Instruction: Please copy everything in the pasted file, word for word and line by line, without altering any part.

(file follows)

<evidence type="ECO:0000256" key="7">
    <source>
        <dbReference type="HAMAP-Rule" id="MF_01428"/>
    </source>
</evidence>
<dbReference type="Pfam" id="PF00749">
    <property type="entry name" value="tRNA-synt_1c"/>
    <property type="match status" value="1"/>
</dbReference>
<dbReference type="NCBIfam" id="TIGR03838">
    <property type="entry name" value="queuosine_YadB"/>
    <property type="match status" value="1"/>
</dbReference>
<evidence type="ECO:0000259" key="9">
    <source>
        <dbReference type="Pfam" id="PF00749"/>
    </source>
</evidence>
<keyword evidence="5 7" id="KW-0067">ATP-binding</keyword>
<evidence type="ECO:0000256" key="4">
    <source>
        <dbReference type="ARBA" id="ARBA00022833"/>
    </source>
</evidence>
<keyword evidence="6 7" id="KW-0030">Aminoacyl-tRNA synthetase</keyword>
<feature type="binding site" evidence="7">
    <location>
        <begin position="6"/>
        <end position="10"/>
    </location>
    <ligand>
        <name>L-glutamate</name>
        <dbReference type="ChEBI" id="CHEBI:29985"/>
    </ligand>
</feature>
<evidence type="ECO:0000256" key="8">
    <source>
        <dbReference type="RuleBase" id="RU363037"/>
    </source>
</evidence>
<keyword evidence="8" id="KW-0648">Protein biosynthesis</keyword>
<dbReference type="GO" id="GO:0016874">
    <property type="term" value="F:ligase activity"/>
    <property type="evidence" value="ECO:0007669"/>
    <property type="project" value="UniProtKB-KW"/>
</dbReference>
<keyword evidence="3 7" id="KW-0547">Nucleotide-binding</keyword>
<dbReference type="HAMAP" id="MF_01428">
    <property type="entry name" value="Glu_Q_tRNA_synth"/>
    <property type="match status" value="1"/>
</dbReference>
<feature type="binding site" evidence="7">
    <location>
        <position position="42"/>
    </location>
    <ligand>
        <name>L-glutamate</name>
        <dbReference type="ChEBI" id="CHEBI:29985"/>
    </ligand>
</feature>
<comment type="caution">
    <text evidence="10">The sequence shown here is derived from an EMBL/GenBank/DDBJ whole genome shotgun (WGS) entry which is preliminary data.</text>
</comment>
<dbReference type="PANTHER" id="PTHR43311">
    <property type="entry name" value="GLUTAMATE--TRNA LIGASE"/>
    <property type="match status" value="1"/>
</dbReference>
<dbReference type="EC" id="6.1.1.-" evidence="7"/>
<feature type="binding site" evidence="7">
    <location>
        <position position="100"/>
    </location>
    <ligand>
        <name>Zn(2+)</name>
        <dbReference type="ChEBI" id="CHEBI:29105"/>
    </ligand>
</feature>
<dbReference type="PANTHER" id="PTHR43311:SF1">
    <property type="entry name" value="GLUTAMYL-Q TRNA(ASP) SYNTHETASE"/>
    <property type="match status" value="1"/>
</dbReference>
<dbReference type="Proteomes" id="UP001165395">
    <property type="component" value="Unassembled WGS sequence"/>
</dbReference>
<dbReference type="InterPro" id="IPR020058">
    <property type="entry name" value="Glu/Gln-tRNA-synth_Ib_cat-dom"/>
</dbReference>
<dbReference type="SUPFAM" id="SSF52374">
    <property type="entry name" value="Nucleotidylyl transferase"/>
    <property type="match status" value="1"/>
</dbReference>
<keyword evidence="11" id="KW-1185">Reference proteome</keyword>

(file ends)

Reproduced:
<evidence type="ECO:0000256" key="7">
    <source>
        <dbReference type="HAMAP-Rule" id="MF_01428"/>
    </source>
</evidence>
<dbReference type="Pfam" id="PF00749">
    <property type="entry name" value="tRNA-synt_1c"/>
    <property type="match status" value="1"/>
</dbReference>
<dbReference type="NCBIfam" id="TIGR03838">
    <property type="entry name" value="queuosine_YadB"/>
    <property type="match status" value="1"/>
</dbReference>
<evidence type="ECO:0000259" key="9">
    <source>
        <dbReference type="Pfam" id="PF00749"/>
    </source>
</evidence>
<keyword evidence="5 7" id="KW-0067">ATP-binding</keyword>
<evidence type="ECO:0000256" key="4">
    <source>
        <dbReference type="ARBA" id="ARBA00022833"/>
    </source>
</evidence>
<keyword evidence="6 7" id="KW-0030">Aminoacyl-tRNA synthetase</keyword>
<feature type="binding site" evidence="7">
    <location>
        <begin position="6"/>
        <end position="10"/>
    </location>
    <ligand>
        <name>L-glutamate</name>
        <dbReference type="ChEBI" id="CHEBI:29985"/>
    </ligand>
</feature>
<evidence type="ECO:0000256" key="8">
    <source>
        <dbReference type="RuleBase" id="RU363037"/>
    </source>
</evidence>
<keyword evidence="8" id="KW-0648">Protein biosynthesis</keyword>
<dbReference type="GO" id="GO:0016874">
    <property type="term" value="F:ligase activity"/>
    <property type="evidence" value="ECO:0007669"/>
    <property type="project" value="UniProtKB-KW"/>
</dbReference>
<keyword evidence="3 7" id="KW-0547">Nucleotide-binding</keyword>
<dbReference type="HAMAP" id="MF_01428">
    <property type="entry name" value="Glu_Q_tRNA_synth"/>
    <property type="match status" value="1"/>
</dbReference>
<feature type="binding site" evidence="7">
    <location>
        <position position="42"/>
    </location>
    <ligand>
        <name>L-glutamate</name>
        <dbReference type="ChEBI" id="CHEBI:29985"/>
    </ligand>
</feature>
<comment type="caution">
    <text evidence="10">The sequence shown here is derived from an EMBL/GenBank/DDBJ whole genome shotgun (WGS) entry which is preliminary data.</text>
</comment>
<dbReference type="PANTHER" id="PTHR43311">
    <property type="entry name" value="GLUTAMATE--TRNA LIGASE"/>
    <property type="match status" value="1"/>
</dbReference>
<dbReference type="EC" id="6.1.1.-" evidence="7"/>
<feature type="binding site" evidence="7">
    <location>
        <position position="100"/>
    </location>
    <ligand>
        <name>Zn(2+)</name>
        <dbReference type="ChEBI" id="CHEBI:29105"/>
    </ligand>
</feature>
<dbReference type="PANTHER" id="PTHR43311:SF1">
    <property type="entry name" value="GLUTAMYL-Q TRNA(ASP) SYNTHETASE"/>
    <property type="match status" value="1"/>
</dbReference>
<dbReference type="Proteomes" id="UP001165395">
    <property type="component" value="Unassembled WGS sequence"/>
</dbReference>
<dbReference type="InterPro" id="IPR020058">
    <property type="entry name" value="Glu/Gln-tRNA-synth_Ib_cat-dom"/>
</dbReference>
<dbReference type="SUPFAM" id="SSF52374">
    <property type="entry name" value="Nucleotidylyl transferase"/>
    <property type="match status" value="1"/>
</dbReference>
<keyword evidence="11" id="KW-1185">Reference proteome</keyword>